A good stock is a half an hour away from being a fantastic soup, and 5 minutes away from being a great demi-glace or gravy.

One last mistake: They don’t make it often enough!


BIG THANKS to the Shanahan Fam for schooling us on how too hook up some chicken stock! They’ll be back very soon LIVE in the UW kitchen to show us how to make beef stock. Can’t wait!

Be sure to watch the video above. Sorry you can’t see their faces very well. BUT we did stream our shoot LIVE on Ustream if you’d like a better angle. You can check it out HERE and catch all of the great info I edited out of the video above. There’s even a Q&A session with our live audience (a fire alarm, too)!

And don’t forget to buy Deep Nutrition from the UW Store! It’s one of my faves!





35 thoughts on “How To Make Chicken Stock!

  1. Geny

    Wow…I’ve been making broth, but I haven’t been doing it properly. I’m so glad I watched your video, Sean. We almost make it the same way except I leave my vegetables and meat in the broth. I don’t strain my broth either. I don’t use cold water and wine. Now I know how to better improve my broth! Thanks so much! You’re such a blessing!

  2. UW Sean Post author

    Thanks for watching, Geny! It’s always great to have the experts show you how to do it! The Shanahans know their stuff. They’ll be back to show us how to make bone broth very soon.

    Have a great day!!

  3. Pernille

    Hi Sean
    I`m the one who called from Switzerland, and I just wanted to say thanks for doing what you do! OMG, I got so nervous when you put me on, that I almost forgot what I wanted to say 🙂 I am a physical therapist, CHEK Nutrition & lifestyle coach L1, and i am currently doing the FDN webinar, which I am hoping to finish soon – I heard about it from you, of course 😉
    I REALLY want your job…not the radio part and all that, but having clients, doing workshops and just spreading the word of health and nutrition as much as possible. In this part of Europe things are really moving slowly, and i would like to be a part of changing this! It`s difficult, though, to change people`s perception of things, as I am sure you also know. I have two small kids and no nanny at the moment, so i can only move ahead slowly, but I WILL get there!

    Thx again

  4. Lovelyn

    Great job. I’ve always made my broth with apple cider vinegar as the acid to leech calcium from the bones. I never knew I could use wine. I’ll have to try it. It probably improves the taste. Wine makes everything taste better.

  5. Annette

    Can’t wait to try making chicken stock using this method. Also wanted to say I love your site and radio show. Just found it yesterday. I listened to your interview with Sally Fallon and Dr. O’bryan, I learned SO much! Thank you.

  6. Heidi

    Sean, you’re great…I love your style.

    Anyways, I watched your streaming video last night and decided to try this method of stock making. It’s almost ready now!

    I appreciated the instruction about not keeping the bones in there so long and putting the veggies in separately. I’ve always dumped everything in at the beginning and let it go all night. I’m thinking this will make a much lighter fresher stock.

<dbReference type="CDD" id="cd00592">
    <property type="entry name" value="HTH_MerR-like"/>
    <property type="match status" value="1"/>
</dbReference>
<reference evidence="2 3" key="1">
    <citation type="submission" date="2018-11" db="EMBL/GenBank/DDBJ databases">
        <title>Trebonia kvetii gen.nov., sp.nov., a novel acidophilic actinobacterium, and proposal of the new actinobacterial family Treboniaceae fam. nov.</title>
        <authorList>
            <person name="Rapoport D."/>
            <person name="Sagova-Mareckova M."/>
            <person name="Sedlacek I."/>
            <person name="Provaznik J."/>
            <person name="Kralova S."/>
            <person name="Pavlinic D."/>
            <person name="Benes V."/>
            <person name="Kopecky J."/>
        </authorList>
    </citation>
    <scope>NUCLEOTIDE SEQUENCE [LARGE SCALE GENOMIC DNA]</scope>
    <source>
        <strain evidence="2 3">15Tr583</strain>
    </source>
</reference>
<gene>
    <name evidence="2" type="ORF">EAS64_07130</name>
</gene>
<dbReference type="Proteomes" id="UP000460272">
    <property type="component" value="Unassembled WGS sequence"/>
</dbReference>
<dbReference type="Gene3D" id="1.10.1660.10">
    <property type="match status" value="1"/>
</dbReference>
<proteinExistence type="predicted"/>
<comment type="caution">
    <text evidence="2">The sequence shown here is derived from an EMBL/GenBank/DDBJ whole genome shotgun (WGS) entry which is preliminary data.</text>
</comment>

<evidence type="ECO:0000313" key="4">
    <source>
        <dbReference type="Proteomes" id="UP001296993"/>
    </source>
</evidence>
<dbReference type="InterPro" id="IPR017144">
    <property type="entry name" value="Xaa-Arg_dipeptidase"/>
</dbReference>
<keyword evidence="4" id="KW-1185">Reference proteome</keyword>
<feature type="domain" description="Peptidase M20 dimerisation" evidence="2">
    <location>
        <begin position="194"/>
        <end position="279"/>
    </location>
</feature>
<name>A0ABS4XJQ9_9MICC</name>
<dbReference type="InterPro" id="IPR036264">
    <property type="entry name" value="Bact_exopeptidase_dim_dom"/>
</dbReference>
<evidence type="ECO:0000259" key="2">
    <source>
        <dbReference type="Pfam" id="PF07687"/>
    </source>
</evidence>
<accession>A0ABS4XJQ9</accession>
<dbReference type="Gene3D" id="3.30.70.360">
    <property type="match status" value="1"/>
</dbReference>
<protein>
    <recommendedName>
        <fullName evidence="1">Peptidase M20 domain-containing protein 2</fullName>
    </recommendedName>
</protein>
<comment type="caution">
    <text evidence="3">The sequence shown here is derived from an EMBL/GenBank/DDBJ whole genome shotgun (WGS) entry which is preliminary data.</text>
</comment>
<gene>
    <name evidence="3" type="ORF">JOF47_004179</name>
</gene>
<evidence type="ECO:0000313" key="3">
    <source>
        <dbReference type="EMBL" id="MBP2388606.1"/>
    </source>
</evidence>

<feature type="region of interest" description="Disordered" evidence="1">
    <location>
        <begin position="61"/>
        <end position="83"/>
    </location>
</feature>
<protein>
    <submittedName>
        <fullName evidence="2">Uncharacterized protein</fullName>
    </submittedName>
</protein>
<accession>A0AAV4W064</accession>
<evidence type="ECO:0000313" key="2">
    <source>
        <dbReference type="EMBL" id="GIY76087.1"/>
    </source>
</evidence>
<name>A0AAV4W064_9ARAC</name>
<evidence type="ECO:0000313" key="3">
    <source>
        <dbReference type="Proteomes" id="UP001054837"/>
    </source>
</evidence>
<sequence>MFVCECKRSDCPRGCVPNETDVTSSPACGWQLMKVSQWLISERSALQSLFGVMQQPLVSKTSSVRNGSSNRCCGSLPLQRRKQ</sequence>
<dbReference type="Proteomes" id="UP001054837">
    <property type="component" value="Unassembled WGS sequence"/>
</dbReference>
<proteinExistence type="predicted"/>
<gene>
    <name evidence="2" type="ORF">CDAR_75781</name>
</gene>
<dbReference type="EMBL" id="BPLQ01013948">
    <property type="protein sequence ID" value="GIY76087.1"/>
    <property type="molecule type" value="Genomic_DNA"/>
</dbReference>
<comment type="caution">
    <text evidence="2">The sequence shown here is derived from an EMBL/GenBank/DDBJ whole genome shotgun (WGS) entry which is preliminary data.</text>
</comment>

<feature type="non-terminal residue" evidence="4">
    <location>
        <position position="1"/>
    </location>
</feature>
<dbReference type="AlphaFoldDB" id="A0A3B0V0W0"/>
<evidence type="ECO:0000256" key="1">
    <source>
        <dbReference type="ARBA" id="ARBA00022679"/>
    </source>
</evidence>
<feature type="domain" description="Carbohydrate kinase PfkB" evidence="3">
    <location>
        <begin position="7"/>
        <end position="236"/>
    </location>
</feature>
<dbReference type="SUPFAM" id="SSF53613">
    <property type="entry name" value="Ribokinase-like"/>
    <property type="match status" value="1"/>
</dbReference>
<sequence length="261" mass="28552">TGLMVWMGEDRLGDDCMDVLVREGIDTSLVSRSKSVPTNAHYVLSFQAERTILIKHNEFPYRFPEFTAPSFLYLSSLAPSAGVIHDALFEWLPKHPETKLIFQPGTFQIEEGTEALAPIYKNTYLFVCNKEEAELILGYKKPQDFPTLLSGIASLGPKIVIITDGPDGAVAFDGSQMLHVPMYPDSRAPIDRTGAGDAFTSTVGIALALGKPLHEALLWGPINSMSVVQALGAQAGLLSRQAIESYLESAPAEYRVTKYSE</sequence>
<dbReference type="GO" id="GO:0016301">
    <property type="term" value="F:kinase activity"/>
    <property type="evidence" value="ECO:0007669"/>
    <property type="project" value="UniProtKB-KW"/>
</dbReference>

I was hoping you could ask another question of the Shanahans, what they think about cooking the stock (at least the initial bone cooking) in a slowcooker.

    I’ve ordered the book, and I apologize for not going through your store, but you don’t have the option to go through I don’t know if you can do anything about that.

  7. Luke Shanahan

    Hi Heidi! Thanks for ordering the book!

    I think a slow cooker would be fine because the cover on a slow cooker fits loosely and is designed to let steam out. When The stock is cooling, go ahead and take the lid off. The only problem is that it’s tough to find a slow cooker big enough. I like to make a whole bunch of stock at once and then freeze the whole lot in little containers. And to make a bull bunch you need, as Sean mentioned, a big-ass pot.

    HEY EVERYBODY: JUST A REMINDER, DON’T FORGET TO REMOVE THE FAT THAT RISES TO THE TOP AFTER YOU CHILL THE STOCK. You can save this for cooking (frying fat), or give to the crows, or discard.

    Also, when you freeze the stock in little containers, leave a little room in there as the freezing stock will expand a little.

    Thanks for watching, and thanks to Sean for getting this information out there!

  8. Geny

    Hi Luke, I just really want to thank you and your wife for your book, Deep Nutrition. I love it and often refer my friends to it. I plan to send your book to my family members in the next coming weeks. Thank you!
    Blessings to you and Cate!

  9. Luke Shanahan

    By the way, guys, I should mention that–if you have a big enough pot to fit everything–you don’t need to strain the bones out before adding the mirepoix. Every once in a while when I’m using a small pot, I strain out the bones to make room for the veggies. A have a 6 gal. pot that’s a bit of a bear to clean. But I do recommend getting at least a 5 gal. pot for making bone stock. It’s really great because the stock retains the heat for hours and hours (overnight).

  10. Simon

    Thanks for a great video.
    Does anyone know if the wine has the same effect if I use frozen white wine cubes?